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This is the personal blog of a Dutch psychiatrist working in a University hospital. His specialty in psychiatry is the treatment of depression. This explains his interest in electroconvulsive therapy and the development of new forms of neurostimulation for the treatment of depression. He is also involved in medical education. He does research in the treatment and neuroscience of depression. He mostly writes about these topics on this blog for fun and to keep up with recent developments. Besides writing about his work he also writes about other subjects that (neuro)stimulates him such as chocolate, computer gaming, gadgets, and Internet. The postings are based on what I want to write about and what I feel will be interesting to read.
In the recent numbers of British Journal of General Practice articles were published about depression in General Practice. In The Netherlands about 80% of patients with a depression visit the GP. In The Netherlands it’s estimated that in 2003 about 856.000 people in a year suffer from depression. That’s 6.3% on a population of 16 [...]... Read more »
Boardman, J., & Walters, P. (2009) Managing depression in primary care: it's not only what you do it's the way that you do it. British Journal of General Practice, 59(559), 76-78. DOI: 10.3399/bjgp09X395049
van Geffen, E., Gardarsdottir, H., van Hulten, R., van Dijk, L., Egberts, A., & Heerdink, E. (2009) Initiation of antidepressant therapy: do patients follow the GP's prescription?. British Journal of General Practice, 59(559), 81-87. DOI: 10.3399/bjgp09X395067
Cuijpers, P., van Straten, A., van Schaik, A., & Andersson, G. (2009) Psychological treatment of depression in primary care: a meta-analysis. British Journal of General Practice, 59(559), 51-60. DOI: 10.3399/bjgp09X395139
Kendrick, T., Dowrick, C., McBride, A., Howe, A., Clarke, P., Maisey, S., Moore, M., & Smith, P. (2009) Management of depression in UK general practice in relation to scores on depression severity questionnaires: analysis of medical record data. BMJ, 338(mar19 1). DOI: 10.1136/bmj.b750
The benefits of exercise
In children, college students and young adults, exercise or physical activity improves learning and intelligence scores
Moreover, exercise in childhood increases the resilience of the brain in later life resulting in a cognitive reserve
The decline of memory, cortex and hippocampus atrophy in aging humans can be attenuated by exercise
Physical activity improves memory and [...]... Read more »
Depression as a serious debilitating illness and not a weakness. Many patients don’t get adequate treatment for depression. What to do about this?
“the Internet affords the opportunity to make psychosocial interventions available to large segments of the public. Interventions can be delivered programmatically and reliably, greatly extending the numbers and types of people who can [...]... Read more »
Björn Meyer PhD, Thomas Berger DPhil, Franz Caspar, DPhil, Christopher G Beevers, PhD, Gerhard Andersson, PhD, & Mario Weiss, MD, MBA. (2009) Effectiveness of a Novel Integrative Online Treatment for Depression (Deprexis): Randomized Controlled Trial. J Med Internet Res , 11(2).
Alleviating Parkinsons through deep brain stimulation from Science News on Vimeo.
Deep Brain Stimulation (DBS) is mostly used for Parkinson’s Disease. DBS for Obsessive Compulsive Disorder and Depression is just starting to be used. It is unclear how DBS works for Parkinson’s Disease. With DBS an electrical probe is inserted into the brain and it stimulates [...]... Read more »
Gradinaru, V., Mogri, M., Thompson, K., Henderson, J., & Deisseroth, K. (2009) Optical Deconstruction of Parkinsonian Neural Circuitry. Science. DOI: 10.1126/science.1167093
Fuentes, R., Petersson, P., Siesser, W., Caron, M., & Nicolelis, M. (2009) Spinal Cord Stimulation Restores Locomotion in Animal Models of Parkinson's Disease. Science, 323(5921), 1578-1582. DOI: 10.1126/science.1164901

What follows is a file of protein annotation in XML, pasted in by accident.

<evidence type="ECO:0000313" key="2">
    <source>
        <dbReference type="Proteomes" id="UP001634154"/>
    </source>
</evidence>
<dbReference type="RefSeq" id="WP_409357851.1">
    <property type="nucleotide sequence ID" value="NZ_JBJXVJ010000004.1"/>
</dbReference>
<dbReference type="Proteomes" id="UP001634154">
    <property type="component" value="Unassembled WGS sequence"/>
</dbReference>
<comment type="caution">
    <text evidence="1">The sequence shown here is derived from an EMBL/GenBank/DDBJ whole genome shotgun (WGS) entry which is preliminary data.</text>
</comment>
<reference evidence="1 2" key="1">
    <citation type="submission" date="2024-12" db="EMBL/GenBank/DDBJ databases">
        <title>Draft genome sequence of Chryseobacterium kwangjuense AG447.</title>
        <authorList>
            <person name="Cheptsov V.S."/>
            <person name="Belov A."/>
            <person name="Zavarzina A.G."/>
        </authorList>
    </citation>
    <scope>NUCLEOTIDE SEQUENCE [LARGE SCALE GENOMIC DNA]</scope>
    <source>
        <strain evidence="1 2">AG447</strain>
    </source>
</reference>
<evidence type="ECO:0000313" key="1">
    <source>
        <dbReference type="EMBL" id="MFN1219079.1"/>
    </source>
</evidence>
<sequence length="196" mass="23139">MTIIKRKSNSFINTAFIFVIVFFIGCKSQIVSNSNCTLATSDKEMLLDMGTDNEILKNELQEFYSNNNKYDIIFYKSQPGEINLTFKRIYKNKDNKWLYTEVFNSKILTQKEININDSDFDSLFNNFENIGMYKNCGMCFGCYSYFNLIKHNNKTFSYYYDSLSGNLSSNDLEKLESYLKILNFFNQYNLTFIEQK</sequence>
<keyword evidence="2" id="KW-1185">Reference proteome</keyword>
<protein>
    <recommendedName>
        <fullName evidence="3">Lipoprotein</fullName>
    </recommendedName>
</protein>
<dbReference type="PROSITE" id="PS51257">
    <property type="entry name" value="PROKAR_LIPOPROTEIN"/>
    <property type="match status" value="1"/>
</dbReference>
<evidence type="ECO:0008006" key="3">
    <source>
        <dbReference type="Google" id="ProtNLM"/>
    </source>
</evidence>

The art of Pimping: pimping occurs when an attending physician (the Pimper) poses a series of difficult questions to a resident or medical student (the Pimpee).
Pimping usually occurs in settings such as “morning report” or “attending rounds,” in which trainees at various levels convene with a faculty member to review patients currently under their care.
So [...]... Read more »
Maybe I have told you in the a previous post that I tried to do some programming in Python. It was nice but extremely difficult. This old brain wasn’t quick enough to pick up the routine. Enjoyed it while it lasted but took a lot of time and effort without much progress.
As you will probably [...]... Read more »
Zamarian, L., Ischebeck, A., & Delazer, M. (2009) Neuroscience of learning arithmetic—Evidence from brain imaging studies. Neuroscience , 33(6), 909-925. DOI: 10.1016/j.neubiorev.2009.03.005
The American Journal of Psychiatry has three articles on borderline personality disorder by some of the leading experts. Mostly about the development of the concept which is sumarized by Otto F. Kernberg and Robert Michels as:
…we have made tremendous strides in only a few decades, beginning with a theoretical concept in psychoanalysis that was ridiculed [...]... Read more »
According to a recent review of reviews it is concluded that while awaiting further high quality trial evidence it would seem appropriate for exercise to be recommended in combination with other treatments. This cautious conclusion should be that exercise is more effective than no treatment and that for mild to moderate depression it is efficacious [...]... Read more »
A recent review in Circulation is published: Cocoa and Cardiovascular Health. It reviews the clinically relevant cardiovascular effects of cocoa, focusing on potential mechanisms involved in the response to cocoa and the potential clinical implications associated with its consumption.
Recently we discussed the possible ways chocolate protects the cardiovascular system in a post. In short you [...]... Read more »
Haven’t written about adolescence for some time now. The hype of antidepressants and suicidal behavior in adolescents has slow down a bit. Did some about adolescents being brain damaged people.
To reach to some conclusions about maturation of personality during adolescence we need a scale and a lot of follow up data in a large [...]... Read more »
Adolescents need to be a part of their social group. The need to be part of a group and the need for popularity are key elements in their lives. Facebook is a way for a lot of young adults to connect to a social network. Being visible within a social network is perceived to be [...]... Read more »